I very rarely feel sorry for statists. After all, these are the people who think that their feelings of envy and inadequacy justify bigger and more coercive government.
And I get especially irked when I think about how their authoritarian policies will hurt the most vulnerable in society.
But I nonetheless feel sorry for statists when I see them fumble, stumble, duck, and weave when asked why global evidence contradicts them.
In other words, it’s almost painful to watch when they are asked why nations with varying degrees of statist policy – such as Venezuela, France, the United States (under Obama), Argentina, and Greece – suffer from economic stagnation and decline.
And it’s equally uncomfortable to watch them struggle and squirm when they’re asked to explain why jurisdictions with more pro‐market policies – such as Bermuda, Estonia, Switzerland, the United States (under Reagan), Chile, and Singapore – tend to enjoy growth and rising living standards.
However, I can’t help adding to their discomfort. Let’s look at more evidence.
Here’s some of what Richard Rahn wrote for the Washington Times about Hong Kong’s economic miracle.
Hong Kong is about as close to the ideal free‐market capitalist model that you can find on the planet — which came about largely by accident. …The British basically left Hong Kong to fend for itself… here was no foreign aid and no welfare state — but there was a competent government that kept the peace, ran an honest court system with the rule of law, provided some basic infrastructure, and little more. Also, Hong Kong had economic freedom — for the last several decades, Hong Kong has been ranked as the freest economy in the world (according to Economic Freedom of the World Index). Economic freedom allowed the people to create an endless number of productive enterprises, and because they had free trade, they could import necessary goods and services to fuel these enterprises. …average real income has gained parity with the United States, and it will probably be double that of France in a couple of years.
By the way, if you don’t believe the last sentence in that excerpt, check out this remarkable chart.
But the big takeaway is that free markets and small government have made the people of Hong Kong very rich. Gee, it’s almost as if there’s a recipe to follow if you want prosperity.
Let’s look at another example. Writing for the Wall Street Journal, former Senator Phil Gramm and Michael Solon compare economic policy and outcomes in Ukraine and Poland.
They explain that statist policies in Ukraine have stymied growth in a nation that otherwise could be very prosperous.
There is no better modern example of the power of an economic triumph than the experience of Ukraine and Poland in the post-Cold War era. ...Ukraine has largely squandered its economic potential with pervasive corruption, statist cronyism and government control. ...The per capita income of Ukraine, in U.S. dollar equivalence, has grown to only $3,900 in 2013 from a base of $1,570 in 1990. ...Ukraine should be a wealthy country. It has world-class agricultural land, it is rich in hydrocarbons and mineral resources, and it possesses a well-educated labor force. Yet Ukraine remains poor, because while successful Central European nations have replaced their central-planning institutions with market-based reforms, Ukraine has never been able to break the crippling chains of collectivism.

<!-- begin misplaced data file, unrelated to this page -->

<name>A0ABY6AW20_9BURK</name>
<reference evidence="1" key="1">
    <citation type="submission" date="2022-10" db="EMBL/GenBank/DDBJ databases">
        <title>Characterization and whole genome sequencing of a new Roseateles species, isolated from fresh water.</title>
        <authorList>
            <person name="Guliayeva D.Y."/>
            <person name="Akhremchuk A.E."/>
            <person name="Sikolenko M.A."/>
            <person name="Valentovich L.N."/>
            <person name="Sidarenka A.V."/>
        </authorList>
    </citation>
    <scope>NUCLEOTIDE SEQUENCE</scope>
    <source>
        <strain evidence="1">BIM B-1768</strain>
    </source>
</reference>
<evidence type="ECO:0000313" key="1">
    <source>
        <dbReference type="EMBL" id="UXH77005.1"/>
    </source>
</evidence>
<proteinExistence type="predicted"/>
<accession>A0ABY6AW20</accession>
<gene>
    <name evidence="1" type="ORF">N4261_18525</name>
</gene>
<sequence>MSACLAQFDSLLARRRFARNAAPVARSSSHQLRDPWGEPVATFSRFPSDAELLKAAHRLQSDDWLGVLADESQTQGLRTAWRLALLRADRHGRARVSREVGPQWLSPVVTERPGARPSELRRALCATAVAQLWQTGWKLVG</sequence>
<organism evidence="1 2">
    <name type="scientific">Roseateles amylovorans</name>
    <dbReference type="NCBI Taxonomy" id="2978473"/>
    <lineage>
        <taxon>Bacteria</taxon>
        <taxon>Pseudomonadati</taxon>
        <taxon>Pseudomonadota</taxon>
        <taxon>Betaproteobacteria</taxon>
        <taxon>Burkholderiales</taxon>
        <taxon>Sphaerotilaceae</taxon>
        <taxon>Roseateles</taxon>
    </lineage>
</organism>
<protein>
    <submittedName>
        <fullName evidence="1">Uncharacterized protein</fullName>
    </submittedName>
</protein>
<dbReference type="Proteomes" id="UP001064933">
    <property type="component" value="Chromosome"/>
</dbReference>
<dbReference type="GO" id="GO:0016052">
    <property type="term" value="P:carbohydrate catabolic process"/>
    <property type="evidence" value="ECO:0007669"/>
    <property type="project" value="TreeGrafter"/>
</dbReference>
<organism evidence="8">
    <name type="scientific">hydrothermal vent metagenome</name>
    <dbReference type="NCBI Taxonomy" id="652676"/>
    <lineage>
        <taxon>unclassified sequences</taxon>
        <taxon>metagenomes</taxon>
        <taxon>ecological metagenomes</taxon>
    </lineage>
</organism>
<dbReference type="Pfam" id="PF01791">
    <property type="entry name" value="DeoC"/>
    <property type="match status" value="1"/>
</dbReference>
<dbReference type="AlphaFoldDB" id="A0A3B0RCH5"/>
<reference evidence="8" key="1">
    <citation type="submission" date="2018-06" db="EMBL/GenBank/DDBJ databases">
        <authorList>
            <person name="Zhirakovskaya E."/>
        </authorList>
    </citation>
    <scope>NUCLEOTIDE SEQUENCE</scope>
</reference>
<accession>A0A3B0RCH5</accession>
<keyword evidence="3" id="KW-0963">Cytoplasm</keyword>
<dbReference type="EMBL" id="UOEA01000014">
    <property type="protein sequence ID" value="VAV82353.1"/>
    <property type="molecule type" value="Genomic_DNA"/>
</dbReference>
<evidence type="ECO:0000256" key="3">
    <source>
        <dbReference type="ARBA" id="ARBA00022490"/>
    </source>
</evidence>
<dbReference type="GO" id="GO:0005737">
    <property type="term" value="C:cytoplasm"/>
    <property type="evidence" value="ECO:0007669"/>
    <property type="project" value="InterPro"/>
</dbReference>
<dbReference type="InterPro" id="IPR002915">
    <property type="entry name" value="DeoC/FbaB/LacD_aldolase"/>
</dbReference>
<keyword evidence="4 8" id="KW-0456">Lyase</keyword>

Poland was in the same position as Ukraine after the collapse of the Soviet empire, but it followed better policy and is now several times richer.
By employing free‐market principles and unleashing the genius of its people, Poland has triggered an economic triumph as per capita GDP, in U.S. dollar equivalence, soared to more than $13,432 by 2013 from $1,683 in 1990. Today Poland is the fastest‐growing economy in Europe. …The man largely responsible for Poland’s transformation is Leszek Balcerowicz, the former finance minister who was later governor of Poland’s Central Bank. …The Balcerowicz Plan was built around permitting state firms to go bankrupt, banning deficit financing, and maintaining a sound currency. It ended artificially low interest rate loans for state firms, opened up international trade and instituted currency convertibility. …A miracle transition was under way and the rest is history.
Since I’ve also compared Ukraine and Poland, you can understand why I especially liked this column.
One final point. Today’s post looks at just a couple of nations, but I’m not cherry picking. There are all sorts of comparisons that can be made, and the inevitable conclusion is that markets are better than statism.
Here are some previous iterations of this exercise.
I’ve compared South Korea and North Korea.
The data for Chile, Argentina, and Venezuela is very powerful.
I’ve shown how Singapore has eclipsed Jamaica.
Here’s a comparison of Sweden and Greece.
And we can see that Hong Kong has caught up with the United States.
So hopefully you can understand why I have a tiny (very tiny) degree of sympathy for my left‐wing friends. It can’t be easy to hold views that are so inconsistent with global evidence.
P.S. When presented with this kind of evidence, leftists oftentimes will counter by saying that many nations in Europe are rich by global standards, while also having large governments. True, but it’s very important to understand that they became rich nations when they had small governments. Moreover, some of them have wisely compensated for large public sectors by maintaining ultra‐free market policy in other areas.